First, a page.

“In some circumstances we have gone out deliberately to get drunk, feeling ourselves justified by nervousness, anger, worry, depression, jealousy or the like. But even in this type of beginning we are obliged to admit that our justification for a spree was insanely insufficient in the light of what always happened. We now see that when we began to drink deliberately, instead of casually, there was little serious or effective thought during the period of premeditation of what the terrific consequences might be.” – The Big Book of Alcoholics Anonymous, pg. 37
As we travel along this new path of sobriety, we will be squarely confronted with issues in our lives that we may have, in our life previous to this new route of no longer imbibing, used to justify our drinking and/or using. Issues where we allow a vast power, the power of our reactive feelings, to swoop down over us; in effect supplanting our connection with our Higher Power and replacing it with said feelings regarding our current trials and tribulations. These might be situations that we would have, previously, used to assert ourselves alongside our beverage or drug of choice.
During these difficult times, we may feel righteously deserving of going out and getting absolutely, wholly, and totally besotted, be it with alcohol and/or drugs. We may use the excuse of our situation, whatever that may be, like a shield between us and our Higher Power. We may, possibly, even believe we are due a time out from our entire acquired sobriety thus far since, perhaps, we had been “good” for so long. Perhaps we may fall prey to the idea of taking that particular moment and using it to jump at what may seem like a golden opportunity to drink and/or use.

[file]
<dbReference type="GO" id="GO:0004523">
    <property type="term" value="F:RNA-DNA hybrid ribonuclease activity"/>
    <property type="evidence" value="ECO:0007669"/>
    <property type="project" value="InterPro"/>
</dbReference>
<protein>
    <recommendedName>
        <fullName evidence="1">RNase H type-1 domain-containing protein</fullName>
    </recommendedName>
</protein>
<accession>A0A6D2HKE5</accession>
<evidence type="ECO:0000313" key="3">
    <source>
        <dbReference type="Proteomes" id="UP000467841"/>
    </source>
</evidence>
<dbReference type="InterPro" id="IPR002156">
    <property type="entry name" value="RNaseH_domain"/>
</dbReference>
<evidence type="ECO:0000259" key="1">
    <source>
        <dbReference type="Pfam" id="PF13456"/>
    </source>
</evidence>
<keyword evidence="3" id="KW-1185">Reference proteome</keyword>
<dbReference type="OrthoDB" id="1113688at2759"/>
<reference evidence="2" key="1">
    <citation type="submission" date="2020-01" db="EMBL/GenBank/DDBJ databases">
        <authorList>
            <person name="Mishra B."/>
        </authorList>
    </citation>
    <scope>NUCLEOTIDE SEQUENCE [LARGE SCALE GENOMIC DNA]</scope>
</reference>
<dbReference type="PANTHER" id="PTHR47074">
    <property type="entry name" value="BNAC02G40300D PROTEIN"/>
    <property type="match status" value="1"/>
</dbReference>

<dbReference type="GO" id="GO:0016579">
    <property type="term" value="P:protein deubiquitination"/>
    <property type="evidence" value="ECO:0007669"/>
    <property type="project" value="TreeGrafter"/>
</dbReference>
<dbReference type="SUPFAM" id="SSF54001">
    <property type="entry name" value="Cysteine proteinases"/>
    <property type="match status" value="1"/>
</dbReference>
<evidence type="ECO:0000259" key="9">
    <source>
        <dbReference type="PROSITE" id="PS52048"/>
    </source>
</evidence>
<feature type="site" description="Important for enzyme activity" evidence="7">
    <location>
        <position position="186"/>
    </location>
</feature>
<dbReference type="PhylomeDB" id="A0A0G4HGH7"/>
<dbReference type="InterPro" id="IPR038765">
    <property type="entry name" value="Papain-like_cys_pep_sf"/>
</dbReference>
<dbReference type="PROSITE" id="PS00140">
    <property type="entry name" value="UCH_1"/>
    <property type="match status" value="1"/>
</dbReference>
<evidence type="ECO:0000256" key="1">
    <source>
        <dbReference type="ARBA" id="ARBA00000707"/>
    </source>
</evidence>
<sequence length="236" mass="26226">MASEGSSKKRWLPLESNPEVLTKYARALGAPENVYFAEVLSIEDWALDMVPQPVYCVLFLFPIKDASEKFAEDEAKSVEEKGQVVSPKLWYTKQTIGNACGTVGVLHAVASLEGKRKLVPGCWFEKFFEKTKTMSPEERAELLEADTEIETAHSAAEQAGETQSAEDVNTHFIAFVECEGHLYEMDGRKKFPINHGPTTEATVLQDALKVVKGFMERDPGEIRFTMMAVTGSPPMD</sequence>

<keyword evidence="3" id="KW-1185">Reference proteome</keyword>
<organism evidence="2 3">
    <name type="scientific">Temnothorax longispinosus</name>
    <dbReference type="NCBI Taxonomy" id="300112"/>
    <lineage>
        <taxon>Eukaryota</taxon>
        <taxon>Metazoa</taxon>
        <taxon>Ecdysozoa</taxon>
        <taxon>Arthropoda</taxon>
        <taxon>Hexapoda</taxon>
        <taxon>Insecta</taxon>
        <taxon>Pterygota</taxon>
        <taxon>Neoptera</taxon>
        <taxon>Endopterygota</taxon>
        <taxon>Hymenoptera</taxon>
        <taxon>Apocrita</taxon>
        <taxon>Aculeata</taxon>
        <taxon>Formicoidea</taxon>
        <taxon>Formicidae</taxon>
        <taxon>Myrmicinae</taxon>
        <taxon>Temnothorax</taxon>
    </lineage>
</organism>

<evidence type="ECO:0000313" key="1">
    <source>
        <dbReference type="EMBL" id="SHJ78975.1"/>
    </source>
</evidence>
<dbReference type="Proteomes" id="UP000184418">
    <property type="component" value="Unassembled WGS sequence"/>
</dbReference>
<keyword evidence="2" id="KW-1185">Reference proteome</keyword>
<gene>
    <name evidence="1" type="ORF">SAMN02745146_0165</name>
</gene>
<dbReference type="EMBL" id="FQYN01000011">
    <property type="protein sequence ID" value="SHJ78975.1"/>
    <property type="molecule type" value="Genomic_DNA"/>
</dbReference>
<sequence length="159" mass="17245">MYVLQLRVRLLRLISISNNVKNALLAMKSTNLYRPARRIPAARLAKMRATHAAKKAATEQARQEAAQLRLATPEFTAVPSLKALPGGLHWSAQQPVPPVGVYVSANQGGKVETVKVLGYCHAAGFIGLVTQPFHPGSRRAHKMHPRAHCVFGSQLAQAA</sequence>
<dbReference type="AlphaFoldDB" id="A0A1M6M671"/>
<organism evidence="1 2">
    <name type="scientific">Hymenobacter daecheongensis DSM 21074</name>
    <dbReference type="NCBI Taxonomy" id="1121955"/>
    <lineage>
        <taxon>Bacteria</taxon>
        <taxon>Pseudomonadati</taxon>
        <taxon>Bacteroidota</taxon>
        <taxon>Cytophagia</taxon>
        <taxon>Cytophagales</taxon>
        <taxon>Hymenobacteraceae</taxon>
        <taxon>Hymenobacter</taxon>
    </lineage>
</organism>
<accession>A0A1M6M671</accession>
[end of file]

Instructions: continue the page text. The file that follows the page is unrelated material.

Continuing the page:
These moments can be deadly. Who knows if we will be able to return to the path of sobriety. Maybe, just maybe, this self-indulgent, righteous tear we go out on doesn’t lead us, eventually, back to being sober but into an institution or, worse yet, a grave.
In this alcohol and drug rehabilitation center in California, the staff help us learn about the pending potential for our lives to take a turn in a difficult direction or when to recognize we are embroiled in an issue so deeply that it may seem insurmountable without the use of drugs and/or drink in order for us to get through it. They show us that this is one of the insidious ways our alcoholism and/or drug addiction has aggressively taken hold of us, keeping us pinned to the proverbial ground and separated from what we have learned and experienced thus far. We learn what to do when these feelings encompass us and these tools, in effect, save our lives; much like CPR saves the lives of so many, our embracing and enacting these new ways of living through difficult times will do the same.